Live Nude Theater Cheap Cheap Cheap!

Colin Johnson

"We'll never go back to Edinburgh again," says Brian Sostek of the world's original and biggest Fringe Festival. "Our venue was supposed to be a theater tent, but our contact turned out to be a big freak--he had stopped responding to our e-mails and phone calls, and by the time we got there our venue literally never materialized. People were showing up to an empty square with nothing there, no signs, nothing."

Sostek, along with Megan McClellan, is one half of Sossy Mechanics, a dance-theater company that presented Dance in the Dark at this year's festival. Back in 2003, the group scored big at the Minnesota Fringe with Trick Boxing and subsequently spent four months performing at Fringe fests held all over the globe. In other words, he ran away from home to join the circus, still a leading nightmare among American parents. Reached by phone, Sostek is quick to describe the travails of the traveling performer playing small venues. Like the time McClellan sprained an ankle in Prague, necessitating an impromptu replacement, or the time a failing Fringe tried to take them down with it.

"In Seattle, we were one of three shows chosen to extend our run," he says. "Then when we got home we discovered that they knew they were bankrupt and they were using us to cover their losses. We ended up screwed out of a couple thousand dollars."

But here in Minnesota we are of the bill-paying, obligation-honoring ilk. No one is guaranteed a big crowd, or a favorable critical reception, but when out-of-towners arrive at, say, the Jungle or Mixed Blood, they will find a fully functioning theater in which to do their thing.

So what, exactly, is the thing this year? At first glance, one sees plenty of light comedies, one-person shows about varying degrees of personal nuttiness (has anyone done Unhinged at the Fringe yet?), and tons of sex. It's not just this author's prurient mind--quite a few photos in this year's program feature sexy images, and show titles include Adventures in Mating (see review below), LICK!, We Make Porn Artsy, and the intriguingly titled I'm Naked and I'm Ready (see review below).

Questioned about her role in this erotic theater conspiracy, Fringe executive director Leah Cooper is evasive. "I don't know how it happens," she says. "Every year there's a trend: all musicals, all zany hilarious comedies. This year we have mimes, jugglers, and clowns. And sex, sex, sex. A lot of it is the Teen Fringe. We don't censor the teens, and it turns out that when you let teens talk about whatever they want, they talk about sex."

While youth is apparently not entirely wasted on the young, a scan of the Fringe schedule yields few examples of topical political shows--whether inspired by youthful idealism or the more jaundiced eye that comes with age. Today's political realities (and the odor of mendacity in the air) could conceivably have led to a spate of productions about war and truth, so it's a bit of a surprise that so few 2005 Fringe shows are overtly drawn from current events. Please Don't Blow Up Mr. Boban (see review, p.26) is a clown show about living in wartime, and I Voted for Gummi Bears tackles suppression of African American voters. Still, given the times, one might expect more agitation on the stage.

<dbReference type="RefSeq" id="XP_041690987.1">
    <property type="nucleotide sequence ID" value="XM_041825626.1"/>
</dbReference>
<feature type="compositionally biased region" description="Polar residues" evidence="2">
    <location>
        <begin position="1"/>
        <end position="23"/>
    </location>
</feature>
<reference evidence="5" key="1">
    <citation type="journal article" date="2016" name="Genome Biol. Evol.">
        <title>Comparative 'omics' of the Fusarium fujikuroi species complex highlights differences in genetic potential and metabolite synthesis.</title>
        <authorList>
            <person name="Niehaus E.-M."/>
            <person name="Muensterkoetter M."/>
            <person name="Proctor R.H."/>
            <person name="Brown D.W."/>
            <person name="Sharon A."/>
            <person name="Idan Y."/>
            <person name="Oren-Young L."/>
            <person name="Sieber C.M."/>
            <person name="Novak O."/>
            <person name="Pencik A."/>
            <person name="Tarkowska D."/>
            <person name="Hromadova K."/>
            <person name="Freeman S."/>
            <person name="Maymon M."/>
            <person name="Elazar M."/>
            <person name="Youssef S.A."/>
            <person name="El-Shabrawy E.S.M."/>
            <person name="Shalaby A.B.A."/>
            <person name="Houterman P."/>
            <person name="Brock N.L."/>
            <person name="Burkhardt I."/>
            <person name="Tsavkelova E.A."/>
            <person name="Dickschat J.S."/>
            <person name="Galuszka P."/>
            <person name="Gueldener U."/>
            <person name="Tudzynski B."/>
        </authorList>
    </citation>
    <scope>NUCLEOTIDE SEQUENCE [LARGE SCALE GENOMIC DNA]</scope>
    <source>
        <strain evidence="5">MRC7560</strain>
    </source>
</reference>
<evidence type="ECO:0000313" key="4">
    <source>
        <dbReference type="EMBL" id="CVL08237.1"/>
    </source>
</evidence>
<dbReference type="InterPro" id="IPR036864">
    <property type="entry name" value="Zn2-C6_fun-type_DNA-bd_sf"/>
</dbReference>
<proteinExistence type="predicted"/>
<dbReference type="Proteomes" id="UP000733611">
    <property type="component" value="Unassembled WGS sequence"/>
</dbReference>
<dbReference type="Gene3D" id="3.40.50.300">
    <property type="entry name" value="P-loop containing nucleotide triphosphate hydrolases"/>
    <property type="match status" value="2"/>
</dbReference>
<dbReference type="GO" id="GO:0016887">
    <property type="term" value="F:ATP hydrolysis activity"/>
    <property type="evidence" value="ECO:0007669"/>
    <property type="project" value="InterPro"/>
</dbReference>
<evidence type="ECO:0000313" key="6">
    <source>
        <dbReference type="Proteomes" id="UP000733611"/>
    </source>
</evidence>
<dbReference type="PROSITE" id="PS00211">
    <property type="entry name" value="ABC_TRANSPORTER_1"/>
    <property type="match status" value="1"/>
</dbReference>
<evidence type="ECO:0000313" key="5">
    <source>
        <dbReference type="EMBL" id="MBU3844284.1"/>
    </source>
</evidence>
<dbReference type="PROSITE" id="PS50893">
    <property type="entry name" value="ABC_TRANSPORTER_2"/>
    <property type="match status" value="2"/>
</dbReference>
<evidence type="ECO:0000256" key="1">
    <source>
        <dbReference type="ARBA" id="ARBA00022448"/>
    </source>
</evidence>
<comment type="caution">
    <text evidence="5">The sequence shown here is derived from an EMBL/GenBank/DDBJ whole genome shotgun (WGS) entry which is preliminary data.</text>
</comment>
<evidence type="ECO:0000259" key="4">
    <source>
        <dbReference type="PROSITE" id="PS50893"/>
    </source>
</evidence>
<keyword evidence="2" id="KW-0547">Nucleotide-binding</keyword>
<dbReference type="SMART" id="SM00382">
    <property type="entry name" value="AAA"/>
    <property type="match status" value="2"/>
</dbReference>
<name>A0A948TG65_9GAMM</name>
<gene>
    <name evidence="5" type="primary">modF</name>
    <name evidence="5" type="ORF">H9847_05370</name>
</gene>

"I am a little surprised," Cooper says. "I think if they're like me, they're feeling jaded about talking about it."

One artist not avoiding controversy is Ben Kreilkamp, whose When Reason Sleeps is represented in the Fringe flyer by a photo of prisoner abuse at Abu Ghraib. Kreilkamp points out that his new show is part of a series about his personal journey. "I'm disturbed by the image," he says of the photo. "And I'm disturbed by our country's policies about torture as I understand them."

When asked about the dearth of politics at the Fringe, Kreilkamp is measured in his response. "You might be looking in the wrong place," he says. "The Fringe is mostly about other things. It's best known for its entertainment value."

So, amid the darker currents of the moment, we set out for a weekend of fun. Why not, one supposes. On opening weekend I witnessed an amazing shooting star in the middle of a performance on the roof of Joe's Garage, then a couple of nights later took in the bowlers at Bryant-Lake while trying to talk my way into a sold-out performance. I saw an overly refreshed audience member make a noisy exit mid-performance, and a monologue punctuated by a blown fuse and sudden pitch dark. And, as luck would have it, though perhaps luck could have had it in such a way more often, I even saw some excellent theater. What follows is a partial critical guide to the festival's triumphs, follies, must-avoids, and breakaway hits. Please come fully clothed and prepared.  


Adventures in Mating
In Joseph Scrimshaw's latest work, a couple meets for a blind date but can't be held responsible for its inevitable failure. Claiming 30 different scene combinations, the play relies on the sadistic tendencies of the audience to guide the doomed evening. (Choose Your Own Adventure fans will be happy to know that several scenes end in death.) While some of the shtick reeks of cliché (do we really need another snooty waiter?), there's enough genuinely hilarious mob-driven comedy to make up for the inclusion of an overly familiar cat-collecting 30-year-old woman hell-bent on getting a ring. Wed. 10:00 p.m., Sat. 10:00 p.m., Sun. 10:00 p.m. Brave New Workshop. --Lindsey Thomas


Charlie Bethel's Gilgamesh